2014 Kia Forte Sedan

New Kia compact is is openly targeting its Hyundai Elantra cousin

Published: February 9, 2013, 9:00 AM
Updated: November 24, 2021, 8:51 PM

2014 Kia Forte - front 3/4 view

SCOTSDALE, AZ - Continuing to play the value card, Kia is bringing a new Forte sedan to the Canadian market this spring, loaded with equipment that is either not available or costs extra on most competitive vehicles. 

Kia is so intent on increasing sales and market share, it is openly targeting sister company Hyundai in equipping the 2014 Forte.

The Forte will slug it out in the highly competitive compact segment, the largest in the country, which has been ruled by the Honda Civic for the last 15 years, albeit with strong equipment from the Elantra last year. 

Honda sold 65,000 Civics in 2012. Hyundai moved 51,000 Elantras and Toyota sold 41,000 Corollas. The Mazda3 was fourth at 39,000 and the Chevrolet Cruze rounded out the top five with 33,000 sold. 

The outgoing Forte finished calendar year 2012 in eigth place with sales of 15,000 units. Kia is not content with having passed the other dozen or so players in the field; it wants to move further up the list.

Company on the move

As a company, Kia sold 2.7 million vehicles globally last year and is currently in eighth place in world-wide sales. It's seventh in Canada, where it has pushed past stalwarts like Nissan, Mazda and Volkswagen, doubling its sales in the past five years. 

North America is the largest market for the brand, followed by Europe, China and South Korea.

While based heavily on value and price, this success has also been possible because of huge gains in quality and resultant customer loyalty, which is currently the third highest  in the industry. 

Design, under the direction of  superstar design chief Peter Schreyer (now president of the company) has also played a key role.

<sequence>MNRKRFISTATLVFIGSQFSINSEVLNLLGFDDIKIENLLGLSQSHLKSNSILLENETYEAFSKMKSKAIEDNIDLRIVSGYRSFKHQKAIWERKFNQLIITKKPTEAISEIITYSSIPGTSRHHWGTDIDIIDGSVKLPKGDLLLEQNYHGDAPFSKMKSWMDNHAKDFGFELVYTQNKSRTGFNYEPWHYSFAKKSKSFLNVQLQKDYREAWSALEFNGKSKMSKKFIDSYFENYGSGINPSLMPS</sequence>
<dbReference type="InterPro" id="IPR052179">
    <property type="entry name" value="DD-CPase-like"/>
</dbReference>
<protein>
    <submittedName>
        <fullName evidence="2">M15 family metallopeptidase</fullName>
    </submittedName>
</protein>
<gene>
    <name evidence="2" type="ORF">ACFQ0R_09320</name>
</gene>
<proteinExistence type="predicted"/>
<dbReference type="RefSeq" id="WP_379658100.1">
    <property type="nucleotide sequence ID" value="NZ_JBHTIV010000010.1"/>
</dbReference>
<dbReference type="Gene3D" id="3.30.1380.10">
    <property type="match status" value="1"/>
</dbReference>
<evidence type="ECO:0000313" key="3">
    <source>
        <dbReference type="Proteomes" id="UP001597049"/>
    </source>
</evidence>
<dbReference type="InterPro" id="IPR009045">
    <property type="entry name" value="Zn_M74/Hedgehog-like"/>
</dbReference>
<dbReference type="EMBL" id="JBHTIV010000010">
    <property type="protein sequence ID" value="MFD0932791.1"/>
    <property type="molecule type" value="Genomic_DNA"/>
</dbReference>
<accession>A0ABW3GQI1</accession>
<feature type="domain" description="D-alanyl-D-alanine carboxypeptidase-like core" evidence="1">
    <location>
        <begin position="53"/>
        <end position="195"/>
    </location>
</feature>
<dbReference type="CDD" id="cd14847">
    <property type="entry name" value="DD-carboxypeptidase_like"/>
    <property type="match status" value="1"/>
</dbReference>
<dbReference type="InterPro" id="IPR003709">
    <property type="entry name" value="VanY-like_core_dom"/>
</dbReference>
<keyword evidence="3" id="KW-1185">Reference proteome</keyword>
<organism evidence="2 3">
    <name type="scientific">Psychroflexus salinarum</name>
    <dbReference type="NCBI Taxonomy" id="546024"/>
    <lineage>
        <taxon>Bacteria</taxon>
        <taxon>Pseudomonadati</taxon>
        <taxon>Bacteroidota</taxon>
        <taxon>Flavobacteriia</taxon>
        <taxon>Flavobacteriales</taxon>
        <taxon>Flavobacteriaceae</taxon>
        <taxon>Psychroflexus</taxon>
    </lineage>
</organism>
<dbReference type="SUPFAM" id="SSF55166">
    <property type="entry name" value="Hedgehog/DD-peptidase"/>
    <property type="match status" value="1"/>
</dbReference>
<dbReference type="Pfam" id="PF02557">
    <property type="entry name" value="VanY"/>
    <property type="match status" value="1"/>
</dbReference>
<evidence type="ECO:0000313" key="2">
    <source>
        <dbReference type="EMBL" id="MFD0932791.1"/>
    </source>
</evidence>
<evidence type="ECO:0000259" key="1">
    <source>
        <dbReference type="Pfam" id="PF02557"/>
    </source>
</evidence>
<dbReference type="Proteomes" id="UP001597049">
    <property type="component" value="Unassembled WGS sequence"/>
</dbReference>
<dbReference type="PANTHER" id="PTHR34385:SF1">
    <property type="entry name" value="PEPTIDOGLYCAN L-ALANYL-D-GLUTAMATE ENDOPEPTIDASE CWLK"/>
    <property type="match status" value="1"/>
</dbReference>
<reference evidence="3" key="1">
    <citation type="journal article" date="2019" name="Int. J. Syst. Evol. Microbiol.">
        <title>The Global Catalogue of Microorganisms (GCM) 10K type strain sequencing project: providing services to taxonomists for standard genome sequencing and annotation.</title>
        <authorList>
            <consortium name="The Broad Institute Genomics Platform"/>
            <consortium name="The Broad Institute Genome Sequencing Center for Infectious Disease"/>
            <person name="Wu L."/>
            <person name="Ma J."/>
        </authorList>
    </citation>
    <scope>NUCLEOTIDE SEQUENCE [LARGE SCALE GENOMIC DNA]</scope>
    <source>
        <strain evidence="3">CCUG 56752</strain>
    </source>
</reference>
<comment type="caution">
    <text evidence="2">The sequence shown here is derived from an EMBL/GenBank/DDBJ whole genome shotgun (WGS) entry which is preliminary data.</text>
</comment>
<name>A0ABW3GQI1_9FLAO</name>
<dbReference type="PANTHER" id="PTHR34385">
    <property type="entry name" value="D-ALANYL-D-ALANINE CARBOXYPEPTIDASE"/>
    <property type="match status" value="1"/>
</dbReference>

The push continues at a relentless pace. Kia will introduce nine new or revised models in 2013 starting with a revised Sorento on a new platform, the Forte reported on here (with a five-door hatchback to join it later), followed by a new Rondo in the spring and a new high-end model called the Cadenza after that.

Aimed at Elantra

Based on the same platform used for the new Hyundai Elantra, the 2014 Kia Forte as it is called in North America (Cerrato elsewhere around the world), has that car in its sights. 

(The Elantra was voted the 2012 Canadian Car of the Year by members of the Automobile Journalists Association of Canada (AJAC).)

The new Forte is wider and lower than the outgoing model, as well as the Civic and Elantra, and offers such class-exclusive features as heated and cooled seats, a 10-way power driver's seat, cooled glovebox and heated steering wheel.

Kia execs here at the car's launch specifically singled out the Elantra when boasting about the features of the new Forte. 

While they were coy about pricing – to be announced closer to the on-sale date – they said the various Forte trim levels will be priced "about the same" as the Elantra but will offer things not on the equivalent Hyundai. Things like Bluetooth connectivity, satellite radio and steering-wheel mounted audio controls across the line. 

Standard equipment will also include power windows and locks, hill start assist, tilt/telescope steering wheel, aux and USB audio inputs and heated mirrors.